Gre­nada restor­ing fis­cal and ex­ter­nal sus­tain­abil­ity: IMF

The Pak Banker - - COMPANIES/BOSS -

In re­sponse to a re­quest from the Gre­nada's au­thor­i­ties, an IMF mis­sion vis­ited Gre­nada's to hold dis­cus­sions on a four-year ar­range­ment un­der the IMF's Ex­tended Fund Fa­cil­ity (EFF).

Con­clud­ing state­ment of the 2016 Ar­ti­cle IV Con­sul­ta­tion Visit and Fourth Re­view un­der the Ex­tended Credit Fa­cil­ity (ECF), IMF Mis­sion de­scribes that since the last Ar­ti­cle IV con­sul­ta­tion in June 2014, Gre­nada has made ma­jor strides to­ward restor­ing fis­cal and ex­ter­nal sus­tain­abil­ity. Eco­nomic ac­tiv­ity has picked up, debt has been re­duced, and the bal­ance of pay­ments po­si­tion has strength­ened. The govern­ment has also pushed through im­por­tant leg­isla­tive re­forms to build a fis­cal frame­work that will lock-in fis­cal dis­ci­pline over the long term. As the coun­try heads into the last year of its ECF­sup­ported pro­gram, re­newed pol­icy re­solve will be es­sen­tial to se­cure last­ing suc­cess of the home-grown pro­gram and broaden the reach of its ben­e­fits. The key pri­or­i­ties in 2016 in­clude ex­e­cu­tion of the bud­get in line with pro­gram com­mit­ments and the new Fis­cal Re­spon­si­bil­ity Act (FRA); fo­cused re­forms to en­sure pru­dent and sus­tain­able man­age­ment of the pub­lic sec­tor wage bill; ap­pli­ca­tion of the new sys­tem to reg­is­ter ben­e­fi­cia­ries for so­cial as­sis­tance; and fol­low through on growthen­hanc­ing re­forms in the ar­eas of busi­ness fa­cil­i­ta­tion and la­bor leg­is­la­tion.

Ac­tiv­ity in 2015 re­mained ro­bust. Fu­eled by growth in agri­cul­ture, tourism and con­struc­tion, the econ­omy is es­ti­mated to have ex­panded by 4.6 per­cent. Gre­nada ex­pe­ri­enced de­fla­tion of 1.3 per­cent (an­nual av­er­age) in 2015 due mostly to lower en­ergy prices. The ex­ter­nal cur­rent ac­count deficit fell to an es­ti­mated 15.1 per­cent of GDP in 2015 from a peak of 23.2 per­cent in 2013 on the back of stronger tourism re­ceipts and lower in­ter­na­tional oil prices. The cur­rent ac­count deficit was ad­e­quately fi­nanced by tourism-re­lated FDI and pri­vate cap­i­tal in­flows, and for­eign re­serves rose to 6 months of im­ports at end-2015. The real ef­fec­tive ex­change rate has ap­pre­ci­ated by 3.6 per­cent since mid 2014 due to the rise in the U.S. dol­lar, but this was partly off­set by rel­a­tively lower do­mes­tic price in­fla­tion in Gre­nada.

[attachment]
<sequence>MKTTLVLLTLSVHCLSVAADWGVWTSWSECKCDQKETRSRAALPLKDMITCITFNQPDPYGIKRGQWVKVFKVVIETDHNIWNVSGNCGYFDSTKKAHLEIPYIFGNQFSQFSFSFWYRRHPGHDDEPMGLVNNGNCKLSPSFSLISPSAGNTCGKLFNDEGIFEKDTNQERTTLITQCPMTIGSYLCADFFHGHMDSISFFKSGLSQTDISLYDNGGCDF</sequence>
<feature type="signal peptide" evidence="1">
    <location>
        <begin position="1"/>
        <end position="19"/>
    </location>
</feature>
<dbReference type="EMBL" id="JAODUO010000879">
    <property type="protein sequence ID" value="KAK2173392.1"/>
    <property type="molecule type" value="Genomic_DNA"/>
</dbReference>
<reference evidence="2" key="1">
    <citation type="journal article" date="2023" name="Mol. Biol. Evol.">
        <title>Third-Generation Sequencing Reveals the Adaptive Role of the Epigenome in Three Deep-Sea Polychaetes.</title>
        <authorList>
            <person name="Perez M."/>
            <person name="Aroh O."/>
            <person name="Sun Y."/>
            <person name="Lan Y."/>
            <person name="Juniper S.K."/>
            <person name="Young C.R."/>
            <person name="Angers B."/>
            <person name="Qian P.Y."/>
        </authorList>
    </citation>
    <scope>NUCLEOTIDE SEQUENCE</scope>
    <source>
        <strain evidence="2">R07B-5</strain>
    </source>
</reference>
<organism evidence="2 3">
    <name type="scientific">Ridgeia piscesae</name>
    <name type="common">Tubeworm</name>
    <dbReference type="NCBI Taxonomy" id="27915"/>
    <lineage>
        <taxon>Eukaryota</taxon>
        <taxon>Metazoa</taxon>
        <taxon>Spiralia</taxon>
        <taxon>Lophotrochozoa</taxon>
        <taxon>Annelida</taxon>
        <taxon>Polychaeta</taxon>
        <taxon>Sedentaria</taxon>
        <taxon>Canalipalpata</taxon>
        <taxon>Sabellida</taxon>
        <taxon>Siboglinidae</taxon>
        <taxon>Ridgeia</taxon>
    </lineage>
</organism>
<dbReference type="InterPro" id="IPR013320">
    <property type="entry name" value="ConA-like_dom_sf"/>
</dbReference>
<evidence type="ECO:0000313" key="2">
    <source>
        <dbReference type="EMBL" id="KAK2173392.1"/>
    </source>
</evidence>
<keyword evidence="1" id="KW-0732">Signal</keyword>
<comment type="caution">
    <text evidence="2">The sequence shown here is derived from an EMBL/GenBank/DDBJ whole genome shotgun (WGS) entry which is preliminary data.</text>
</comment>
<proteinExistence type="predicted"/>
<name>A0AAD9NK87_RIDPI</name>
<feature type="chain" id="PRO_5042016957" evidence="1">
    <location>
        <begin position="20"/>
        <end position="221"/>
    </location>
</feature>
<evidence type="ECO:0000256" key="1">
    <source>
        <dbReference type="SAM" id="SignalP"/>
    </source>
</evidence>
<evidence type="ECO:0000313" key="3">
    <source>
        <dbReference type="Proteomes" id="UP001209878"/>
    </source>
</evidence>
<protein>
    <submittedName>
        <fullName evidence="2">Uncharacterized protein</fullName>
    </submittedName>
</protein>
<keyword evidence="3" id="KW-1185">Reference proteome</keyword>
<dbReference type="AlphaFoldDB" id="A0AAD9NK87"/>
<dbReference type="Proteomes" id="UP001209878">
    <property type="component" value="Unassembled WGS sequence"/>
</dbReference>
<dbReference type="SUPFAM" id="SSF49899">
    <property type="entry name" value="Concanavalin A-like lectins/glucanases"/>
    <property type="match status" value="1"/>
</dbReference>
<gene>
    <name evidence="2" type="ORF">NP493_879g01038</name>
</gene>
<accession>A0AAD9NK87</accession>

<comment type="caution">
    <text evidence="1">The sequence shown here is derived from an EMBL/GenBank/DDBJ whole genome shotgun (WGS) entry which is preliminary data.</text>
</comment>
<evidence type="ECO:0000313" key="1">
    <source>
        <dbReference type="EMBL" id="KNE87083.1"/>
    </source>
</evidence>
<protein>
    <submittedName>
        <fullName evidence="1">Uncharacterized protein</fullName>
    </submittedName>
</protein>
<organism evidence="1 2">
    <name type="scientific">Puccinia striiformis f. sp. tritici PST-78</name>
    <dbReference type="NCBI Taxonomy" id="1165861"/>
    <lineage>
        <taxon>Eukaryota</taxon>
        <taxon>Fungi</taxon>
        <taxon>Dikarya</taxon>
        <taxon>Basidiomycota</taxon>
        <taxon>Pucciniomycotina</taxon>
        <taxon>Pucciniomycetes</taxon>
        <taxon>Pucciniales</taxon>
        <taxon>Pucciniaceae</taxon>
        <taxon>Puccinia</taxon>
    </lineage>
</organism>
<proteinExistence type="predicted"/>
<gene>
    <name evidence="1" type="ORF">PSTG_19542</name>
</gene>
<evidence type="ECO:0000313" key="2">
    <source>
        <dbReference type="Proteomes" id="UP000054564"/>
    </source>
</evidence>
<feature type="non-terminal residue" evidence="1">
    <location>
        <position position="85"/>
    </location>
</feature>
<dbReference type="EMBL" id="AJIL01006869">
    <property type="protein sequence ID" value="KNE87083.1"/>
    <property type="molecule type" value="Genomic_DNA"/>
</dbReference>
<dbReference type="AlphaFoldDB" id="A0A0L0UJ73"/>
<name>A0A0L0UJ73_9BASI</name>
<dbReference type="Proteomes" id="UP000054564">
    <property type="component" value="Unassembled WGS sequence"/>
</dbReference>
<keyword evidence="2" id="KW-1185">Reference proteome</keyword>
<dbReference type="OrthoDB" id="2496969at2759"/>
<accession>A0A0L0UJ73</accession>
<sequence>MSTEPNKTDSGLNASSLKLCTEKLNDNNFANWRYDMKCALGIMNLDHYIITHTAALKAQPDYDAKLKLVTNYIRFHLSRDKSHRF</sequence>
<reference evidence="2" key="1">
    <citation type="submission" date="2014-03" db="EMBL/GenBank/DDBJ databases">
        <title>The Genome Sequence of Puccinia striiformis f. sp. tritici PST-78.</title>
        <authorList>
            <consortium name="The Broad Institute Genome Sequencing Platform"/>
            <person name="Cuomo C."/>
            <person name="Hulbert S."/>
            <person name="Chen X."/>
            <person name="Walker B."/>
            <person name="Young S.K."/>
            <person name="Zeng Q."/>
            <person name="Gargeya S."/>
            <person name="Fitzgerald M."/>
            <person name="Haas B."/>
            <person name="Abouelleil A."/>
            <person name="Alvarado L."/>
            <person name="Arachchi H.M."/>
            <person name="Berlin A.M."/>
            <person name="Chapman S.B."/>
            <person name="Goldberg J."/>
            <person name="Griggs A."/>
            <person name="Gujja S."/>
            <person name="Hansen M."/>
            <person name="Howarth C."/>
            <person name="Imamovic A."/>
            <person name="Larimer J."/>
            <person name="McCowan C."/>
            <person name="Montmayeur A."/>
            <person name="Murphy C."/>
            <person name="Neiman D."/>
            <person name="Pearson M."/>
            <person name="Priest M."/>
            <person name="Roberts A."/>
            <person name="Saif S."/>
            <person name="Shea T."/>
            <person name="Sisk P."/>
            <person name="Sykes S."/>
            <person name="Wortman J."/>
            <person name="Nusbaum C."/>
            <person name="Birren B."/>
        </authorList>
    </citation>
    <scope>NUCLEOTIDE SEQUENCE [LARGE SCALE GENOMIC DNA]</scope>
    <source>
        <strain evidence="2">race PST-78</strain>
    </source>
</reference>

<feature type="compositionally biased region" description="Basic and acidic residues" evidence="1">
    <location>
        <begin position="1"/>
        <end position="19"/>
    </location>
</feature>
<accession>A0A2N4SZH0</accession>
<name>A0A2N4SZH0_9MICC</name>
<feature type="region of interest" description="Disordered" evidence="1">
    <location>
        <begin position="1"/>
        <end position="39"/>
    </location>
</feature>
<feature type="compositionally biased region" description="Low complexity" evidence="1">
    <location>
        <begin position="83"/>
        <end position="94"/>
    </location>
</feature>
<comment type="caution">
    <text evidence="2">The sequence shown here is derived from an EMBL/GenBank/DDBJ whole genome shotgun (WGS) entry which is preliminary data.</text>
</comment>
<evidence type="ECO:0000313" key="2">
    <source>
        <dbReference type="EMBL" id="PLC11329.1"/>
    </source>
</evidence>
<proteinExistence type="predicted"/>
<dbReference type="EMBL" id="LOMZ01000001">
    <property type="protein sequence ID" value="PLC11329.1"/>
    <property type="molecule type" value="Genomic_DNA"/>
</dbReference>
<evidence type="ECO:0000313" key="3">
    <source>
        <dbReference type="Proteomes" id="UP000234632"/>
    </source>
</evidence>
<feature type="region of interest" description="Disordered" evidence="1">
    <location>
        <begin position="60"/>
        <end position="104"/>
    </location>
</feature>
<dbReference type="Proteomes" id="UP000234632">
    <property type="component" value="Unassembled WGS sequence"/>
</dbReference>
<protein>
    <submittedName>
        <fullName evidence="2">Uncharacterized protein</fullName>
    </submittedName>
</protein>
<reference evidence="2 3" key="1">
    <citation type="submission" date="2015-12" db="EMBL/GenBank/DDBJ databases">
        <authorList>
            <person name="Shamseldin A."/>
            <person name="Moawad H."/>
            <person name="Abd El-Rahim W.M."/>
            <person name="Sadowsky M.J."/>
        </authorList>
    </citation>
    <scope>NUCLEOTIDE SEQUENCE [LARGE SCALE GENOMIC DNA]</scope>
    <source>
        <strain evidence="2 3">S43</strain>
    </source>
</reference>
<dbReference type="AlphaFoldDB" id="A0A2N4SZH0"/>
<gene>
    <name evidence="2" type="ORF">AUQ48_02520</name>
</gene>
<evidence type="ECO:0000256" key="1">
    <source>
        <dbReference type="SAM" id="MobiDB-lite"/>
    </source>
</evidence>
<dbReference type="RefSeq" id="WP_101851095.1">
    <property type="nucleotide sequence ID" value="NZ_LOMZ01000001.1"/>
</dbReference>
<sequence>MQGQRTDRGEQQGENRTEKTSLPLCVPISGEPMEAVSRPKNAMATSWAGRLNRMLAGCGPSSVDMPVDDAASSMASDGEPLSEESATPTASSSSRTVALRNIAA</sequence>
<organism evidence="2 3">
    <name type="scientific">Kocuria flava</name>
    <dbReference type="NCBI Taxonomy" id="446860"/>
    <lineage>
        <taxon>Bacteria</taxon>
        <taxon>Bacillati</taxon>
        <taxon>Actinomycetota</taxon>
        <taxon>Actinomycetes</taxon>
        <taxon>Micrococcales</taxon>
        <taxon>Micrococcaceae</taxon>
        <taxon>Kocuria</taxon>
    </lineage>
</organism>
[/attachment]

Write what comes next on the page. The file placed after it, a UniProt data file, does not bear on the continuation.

Fis­cal per­for­mance un­der the ECF­sup­ported pro­gram was strong in 2015. The govern­ment met all quan­ti­ta­tive per­for­mance cri­te­ria at end De­cem­ber. Stronger ac­tiv­ity, re­cent rev­enue mea­sures, and im­prove­ments in tax ad­min­is­tra­tion con­trib­uted to higher rev­enue col­lec­tions, and cur­rent ex­pen­di­ture was con­tained. The pri­mary sur­plus (fis­cal bal­ance ex­clud­ing in­ter­est pay­ments) is es­ti­mated at 2.2 per­cent of GDP (in­clud­ing Cit­i­zen­ship-by-In­vest­ment rev­enues). The govern­ment cleared all bud­get ex­pen­di­ture ar­rears in 2015, com­plet­ing a key step to re­store liq­uid­ity and con­fi­dence in the do­mes­tic econ­omy. Af­ter in­tense ef­forts, Gre­nada con­cluded sev­eral im­por­tant debt re­struc­tur­ing agree­ments in 2015. Pub­lic debt as a per­cent­age of GDP was re­duced from a peak of 107 per­cent in 2013 to 92.7 per­cent at end 2015.

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